Most of my followers know that last year I chose to retire before my mandatory date. I should have retired September 1st. However, Navy Medicine did me no favors with my injured knees and I had to withdraw my voluntary retirement request to retire at what the Navy said was my mandatory retirement date. That was supposedly April 1st of 2020. The personnel system planned on it as did I.

Since I hadn’t seen a copy of my orders I sent a message to Officer Retirements Branch asking when to expect them. Today, my relief showed up, and I got a call from the Chief of the Officer Retirements Branch that my current retirement orders were cancelled because they miscalculated my actual mandatory retirement date, which is now August 1st, 2020. Mandatory retirement works differently than voluntary retirement. The former is mandatory. The latter you have to apply for and the process can take several months for approval.

Since there is only a four month lag time between my now ex-mandatory retirement date and the new one I have no need of throwing another date out there. So I recommended that my detailer find another local place to stash me until I can once again start the retirement process with the VA, which can only begin 6 months prior to the approved retirement date. I recommend the Joint Forces Staff College where I served as Chaplain, taught ethics, and led the Gettysburg Staff Ride because even though they have a newly assigned Chaplain, they are critically short on military faculty.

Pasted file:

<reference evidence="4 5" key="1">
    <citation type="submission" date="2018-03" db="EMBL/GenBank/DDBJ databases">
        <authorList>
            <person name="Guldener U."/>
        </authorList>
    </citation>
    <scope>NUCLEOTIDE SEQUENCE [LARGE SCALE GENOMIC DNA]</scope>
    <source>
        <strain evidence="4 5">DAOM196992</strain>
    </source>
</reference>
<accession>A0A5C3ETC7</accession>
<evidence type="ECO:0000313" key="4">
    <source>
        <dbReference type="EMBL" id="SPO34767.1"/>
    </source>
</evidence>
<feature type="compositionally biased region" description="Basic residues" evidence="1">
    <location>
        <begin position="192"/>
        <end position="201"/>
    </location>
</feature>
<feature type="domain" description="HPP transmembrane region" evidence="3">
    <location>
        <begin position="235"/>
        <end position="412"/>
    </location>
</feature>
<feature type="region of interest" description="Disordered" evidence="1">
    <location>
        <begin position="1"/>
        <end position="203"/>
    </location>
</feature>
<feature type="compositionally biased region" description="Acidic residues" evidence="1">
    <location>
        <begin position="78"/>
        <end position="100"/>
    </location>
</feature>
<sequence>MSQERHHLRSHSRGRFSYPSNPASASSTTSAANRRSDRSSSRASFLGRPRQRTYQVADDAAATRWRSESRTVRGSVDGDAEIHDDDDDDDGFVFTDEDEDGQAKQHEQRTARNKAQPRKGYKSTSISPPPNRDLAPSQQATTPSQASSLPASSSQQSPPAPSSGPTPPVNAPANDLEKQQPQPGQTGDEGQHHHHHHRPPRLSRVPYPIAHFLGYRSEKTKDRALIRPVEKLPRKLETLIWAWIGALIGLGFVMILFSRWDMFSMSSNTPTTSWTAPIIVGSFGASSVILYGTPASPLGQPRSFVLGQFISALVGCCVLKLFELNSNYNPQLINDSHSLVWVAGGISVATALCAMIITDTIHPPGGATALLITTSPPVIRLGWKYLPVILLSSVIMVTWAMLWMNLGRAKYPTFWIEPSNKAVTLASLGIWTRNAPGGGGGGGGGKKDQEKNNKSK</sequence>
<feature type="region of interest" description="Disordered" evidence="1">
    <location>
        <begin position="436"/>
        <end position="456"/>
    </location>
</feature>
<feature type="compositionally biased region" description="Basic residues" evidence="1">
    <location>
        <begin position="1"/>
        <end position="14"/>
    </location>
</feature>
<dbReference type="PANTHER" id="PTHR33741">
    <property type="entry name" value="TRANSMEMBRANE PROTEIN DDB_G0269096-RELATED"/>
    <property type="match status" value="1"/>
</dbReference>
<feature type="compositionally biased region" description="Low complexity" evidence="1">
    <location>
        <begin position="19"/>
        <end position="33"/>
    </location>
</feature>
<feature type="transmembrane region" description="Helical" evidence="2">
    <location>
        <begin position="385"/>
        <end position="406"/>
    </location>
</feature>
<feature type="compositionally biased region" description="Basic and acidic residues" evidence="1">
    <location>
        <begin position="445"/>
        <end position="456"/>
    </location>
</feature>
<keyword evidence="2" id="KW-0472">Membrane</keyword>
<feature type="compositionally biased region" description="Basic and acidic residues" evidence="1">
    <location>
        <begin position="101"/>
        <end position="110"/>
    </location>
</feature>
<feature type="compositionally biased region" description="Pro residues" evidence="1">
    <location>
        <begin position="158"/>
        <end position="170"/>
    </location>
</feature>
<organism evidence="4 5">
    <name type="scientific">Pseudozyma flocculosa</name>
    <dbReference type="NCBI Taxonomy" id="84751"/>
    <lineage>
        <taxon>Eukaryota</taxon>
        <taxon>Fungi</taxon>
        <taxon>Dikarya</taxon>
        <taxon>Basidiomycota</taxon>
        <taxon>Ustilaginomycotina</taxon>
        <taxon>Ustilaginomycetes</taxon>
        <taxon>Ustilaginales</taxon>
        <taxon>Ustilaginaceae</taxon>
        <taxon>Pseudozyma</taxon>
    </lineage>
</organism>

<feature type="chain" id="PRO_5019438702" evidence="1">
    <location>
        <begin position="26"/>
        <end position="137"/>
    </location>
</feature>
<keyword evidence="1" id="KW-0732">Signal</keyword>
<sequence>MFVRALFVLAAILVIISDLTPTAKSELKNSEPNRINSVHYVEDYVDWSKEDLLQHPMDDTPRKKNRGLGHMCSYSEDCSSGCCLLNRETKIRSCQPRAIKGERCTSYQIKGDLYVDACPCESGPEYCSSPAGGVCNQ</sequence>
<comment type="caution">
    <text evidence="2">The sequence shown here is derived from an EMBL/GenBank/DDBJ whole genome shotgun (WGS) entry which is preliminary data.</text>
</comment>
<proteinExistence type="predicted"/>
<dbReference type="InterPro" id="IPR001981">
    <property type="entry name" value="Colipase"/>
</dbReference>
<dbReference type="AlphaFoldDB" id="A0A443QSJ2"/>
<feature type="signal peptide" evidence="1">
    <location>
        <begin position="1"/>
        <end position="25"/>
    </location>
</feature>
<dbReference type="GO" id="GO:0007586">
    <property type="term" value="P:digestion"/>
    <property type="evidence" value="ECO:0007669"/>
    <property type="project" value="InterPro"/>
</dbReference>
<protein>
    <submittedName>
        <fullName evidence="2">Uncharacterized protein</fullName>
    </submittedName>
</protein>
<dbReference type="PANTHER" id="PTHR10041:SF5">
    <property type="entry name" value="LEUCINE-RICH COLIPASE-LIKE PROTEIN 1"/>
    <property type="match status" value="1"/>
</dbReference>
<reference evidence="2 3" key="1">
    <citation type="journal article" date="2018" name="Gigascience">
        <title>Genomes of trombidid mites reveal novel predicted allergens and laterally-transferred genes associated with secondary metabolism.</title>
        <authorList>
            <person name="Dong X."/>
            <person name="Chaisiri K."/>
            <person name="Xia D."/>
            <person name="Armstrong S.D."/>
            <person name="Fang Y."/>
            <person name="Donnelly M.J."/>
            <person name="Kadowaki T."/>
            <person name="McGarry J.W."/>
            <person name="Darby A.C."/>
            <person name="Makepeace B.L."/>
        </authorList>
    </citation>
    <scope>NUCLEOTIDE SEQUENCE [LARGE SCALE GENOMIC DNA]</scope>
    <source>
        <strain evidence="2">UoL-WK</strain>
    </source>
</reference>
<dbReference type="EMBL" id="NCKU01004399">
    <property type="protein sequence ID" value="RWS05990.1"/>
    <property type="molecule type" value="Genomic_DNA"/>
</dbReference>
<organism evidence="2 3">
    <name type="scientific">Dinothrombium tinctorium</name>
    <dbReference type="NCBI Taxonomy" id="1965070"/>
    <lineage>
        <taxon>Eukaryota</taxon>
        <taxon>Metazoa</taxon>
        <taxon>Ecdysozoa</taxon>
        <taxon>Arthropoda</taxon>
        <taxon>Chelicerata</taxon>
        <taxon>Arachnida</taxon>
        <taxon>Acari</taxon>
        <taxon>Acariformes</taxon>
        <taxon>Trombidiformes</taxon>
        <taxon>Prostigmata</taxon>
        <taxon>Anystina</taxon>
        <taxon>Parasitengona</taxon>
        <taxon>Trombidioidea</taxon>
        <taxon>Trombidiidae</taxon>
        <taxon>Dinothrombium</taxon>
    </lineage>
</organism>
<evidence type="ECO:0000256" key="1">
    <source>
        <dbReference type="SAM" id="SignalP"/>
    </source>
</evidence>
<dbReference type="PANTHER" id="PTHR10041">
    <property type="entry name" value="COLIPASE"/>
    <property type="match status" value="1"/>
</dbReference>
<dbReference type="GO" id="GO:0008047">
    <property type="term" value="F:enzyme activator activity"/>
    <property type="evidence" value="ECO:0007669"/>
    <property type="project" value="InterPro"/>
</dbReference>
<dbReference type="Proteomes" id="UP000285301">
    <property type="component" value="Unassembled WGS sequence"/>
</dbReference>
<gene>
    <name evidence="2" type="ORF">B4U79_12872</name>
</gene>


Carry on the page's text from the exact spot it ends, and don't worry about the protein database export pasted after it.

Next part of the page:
Anyway, the adventure continues. Pray for me a sinner.

Peace,

Padre Steve+

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“When Aspiring to the Highest Place” Thoughts on my Third Failure to Select for Promotion to Navy Captain